The Delphi Study of Work 2050 can be seen as a sober read for those of us working in workplace culture.
As well as predicting an unemployment rate of around 24 percent of the world’s population by 2050 due to the convergence of technology, it talks about how we will be both virtual and metaverse-centric or living in a collective virtual world.
There is no doubt that the impact of the next round of technology advances will be profound. We are already going from ANI (Artificial Narrow Intelligence), where machines can learn a specific task, to AGI (Artificial General Intelligence), where they mimic humans, to bordering on the ASI (Artificial Super Intelligence), where machines’ abilities and functions become superior to that of humans.
What this means for the workforce is that the nature of work has changed. Today we are multi-local and mobile. By 2050 we will live and work in a collective virtual world. No longer ‘jobs for life’ – there will be fewer permanent contracts, more patchwork careers, and a need to invest in long-term learning.
By 2030, digital assistants will guide us through our day, connected to our schedules, aware of our preferences, and with the ability and knowledge to book our favourite restaurants, plan routes, and arrange transportation for our travel. Keyboards will be a thing of the past as interaction with devices will be via speech and gesture, and everything will be connected – by 2030, 20 percent of the world’s electricity is forecast to be used by the billions of connected devices.
We will of course be driven to work by our driverless car, which will be enabled by 5G, that it is predicted will have over two billion connections by 2030. And we will have less days off sick – a combined result of working on freelance contracts with no sick pay and the fact that our health will be monitored through our wearable devices.
So what does this mean for those of us working in workplace design and culture? How do we attract people to a workplace when we know the future is about designing for the tech rather than the talent?
We know that all businesses will need to be digital – to embrace digital transformation within their workforce. We also know that the human aspect is often what puts the heart into our businesses and gives us our point of differentiation from our competitors. So, how do we design the space that brings digital transformation into our workplace yet is attractive to those who will work within it?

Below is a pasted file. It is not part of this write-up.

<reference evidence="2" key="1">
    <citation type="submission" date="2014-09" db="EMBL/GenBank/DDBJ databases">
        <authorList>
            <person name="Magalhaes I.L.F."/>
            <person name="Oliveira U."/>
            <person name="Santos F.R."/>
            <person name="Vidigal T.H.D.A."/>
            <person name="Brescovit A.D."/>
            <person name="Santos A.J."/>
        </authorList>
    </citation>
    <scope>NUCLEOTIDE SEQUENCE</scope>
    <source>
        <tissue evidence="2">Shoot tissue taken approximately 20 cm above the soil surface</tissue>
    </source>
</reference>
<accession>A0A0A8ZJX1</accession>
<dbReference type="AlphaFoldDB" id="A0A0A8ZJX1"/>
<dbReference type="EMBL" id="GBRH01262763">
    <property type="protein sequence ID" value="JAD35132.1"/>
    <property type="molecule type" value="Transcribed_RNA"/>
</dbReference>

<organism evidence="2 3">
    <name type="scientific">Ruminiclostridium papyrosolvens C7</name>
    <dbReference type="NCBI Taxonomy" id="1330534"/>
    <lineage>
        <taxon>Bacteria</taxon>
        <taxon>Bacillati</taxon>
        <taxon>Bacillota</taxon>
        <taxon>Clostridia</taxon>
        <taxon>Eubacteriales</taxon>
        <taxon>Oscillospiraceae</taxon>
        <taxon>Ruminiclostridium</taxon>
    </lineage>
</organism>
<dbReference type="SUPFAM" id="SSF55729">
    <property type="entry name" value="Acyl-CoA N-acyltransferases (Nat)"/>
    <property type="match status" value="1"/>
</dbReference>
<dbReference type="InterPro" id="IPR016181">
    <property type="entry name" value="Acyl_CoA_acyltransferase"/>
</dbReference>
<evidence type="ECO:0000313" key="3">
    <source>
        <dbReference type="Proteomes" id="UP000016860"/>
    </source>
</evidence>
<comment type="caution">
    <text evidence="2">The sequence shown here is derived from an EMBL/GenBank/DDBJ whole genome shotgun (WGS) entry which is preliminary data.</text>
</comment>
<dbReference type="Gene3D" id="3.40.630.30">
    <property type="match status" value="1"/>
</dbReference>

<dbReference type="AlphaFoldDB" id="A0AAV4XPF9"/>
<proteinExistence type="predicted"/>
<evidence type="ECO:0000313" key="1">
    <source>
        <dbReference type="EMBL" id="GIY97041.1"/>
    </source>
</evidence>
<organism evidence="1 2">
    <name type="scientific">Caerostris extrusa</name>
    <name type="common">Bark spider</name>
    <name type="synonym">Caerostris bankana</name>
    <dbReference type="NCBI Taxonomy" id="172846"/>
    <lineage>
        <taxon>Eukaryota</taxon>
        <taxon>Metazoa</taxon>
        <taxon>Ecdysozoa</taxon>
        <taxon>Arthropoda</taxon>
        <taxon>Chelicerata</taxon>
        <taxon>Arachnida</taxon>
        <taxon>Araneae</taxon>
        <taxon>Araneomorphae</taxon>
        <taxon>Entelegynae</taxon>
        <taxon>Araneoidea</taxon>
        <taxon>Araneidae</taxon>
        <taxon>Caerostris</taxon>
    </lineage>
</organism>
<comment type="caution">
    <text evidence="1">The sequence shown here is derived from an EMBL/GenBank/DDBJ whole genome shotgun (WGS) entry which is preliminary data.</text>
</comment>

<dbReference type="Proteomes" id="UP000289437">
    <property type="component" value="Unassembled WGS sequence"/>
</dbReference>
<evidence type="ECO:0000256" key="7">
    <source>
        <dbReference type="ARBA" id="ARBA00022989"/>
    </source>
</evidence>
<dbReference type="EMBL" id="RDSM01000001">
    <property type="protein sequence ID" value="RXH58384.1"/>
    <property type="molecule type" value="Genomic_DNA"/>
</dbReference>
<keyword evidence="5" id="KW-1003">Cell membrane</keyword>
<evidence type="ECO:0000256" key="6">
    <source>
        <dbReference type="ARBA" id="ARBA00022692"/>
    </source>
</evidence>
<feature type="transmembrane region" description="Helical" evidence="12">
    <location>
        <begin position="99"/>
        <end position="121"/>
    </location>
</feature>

Flexibility in the workplace
Firstly, we need to create flexibility in the work environment to help teams work in a more agile way. Work will more organised around project not function and this can be challenging to accommodate in a fixed space. People need to be able to move from project to project and the technology and space needs to accommodate this seamlessly without causing delay or disturbance to those working agilely.
We all know that real estate is expensive and therefore the tendency is to cram people into the office space and ‘agility’ becomes another word for too many people in too little space. Digital teams, such as developers, also tend to be office-based rather than flexible workers, so the challenge is to create clever collaborative spaces where teams can get together on an hourly, daily, and weekly basis to discuss projects and progress, but also have space for concentrated activity.
The space needs to be attractive
To attract and retain good people you need to create attractive workplaces. We all have seen on YouTube, or at least heard about, Google’s offices complete with slide, putting green, and revolving bookcases, and although most of us don’t stretch to that level of innovation or budget, we do need to make our workforce proud of the space they work in.
The 360 degree work we live and work in means that we share far more of our lives on a day-to-day level. This includes our life in the office. Workspaces need to reflect the brand – so what you are externally saying to customers, internally lines up with your staff. This isn’t just graphics on the wall, but how the brand is lived and demonstrated within the workplace, including what food offerings are available, what rest and relaxation areas there are, how wellbeing is being addressed, and so on.
Ability to engage all
Ensuring that your frontline staff – for example those working in retail or those in the field – are delivering your brand and feel their workplace reflects them too is key. For example, getting feedback from these frontline staff in real-time or even delivering internal and external communication strategies in 3D and on their own mobile devices, can be a way to excite them about product launches, educate them about brand values, and make them feel that they know – and understand – what is going on within the company.
Culture comes from people, not brands, products, or robots. Every workforce needs a culture and therefore needs to place their people at the heart of workspace they are working in, whether this workspace is in the office, in the field, or virtual.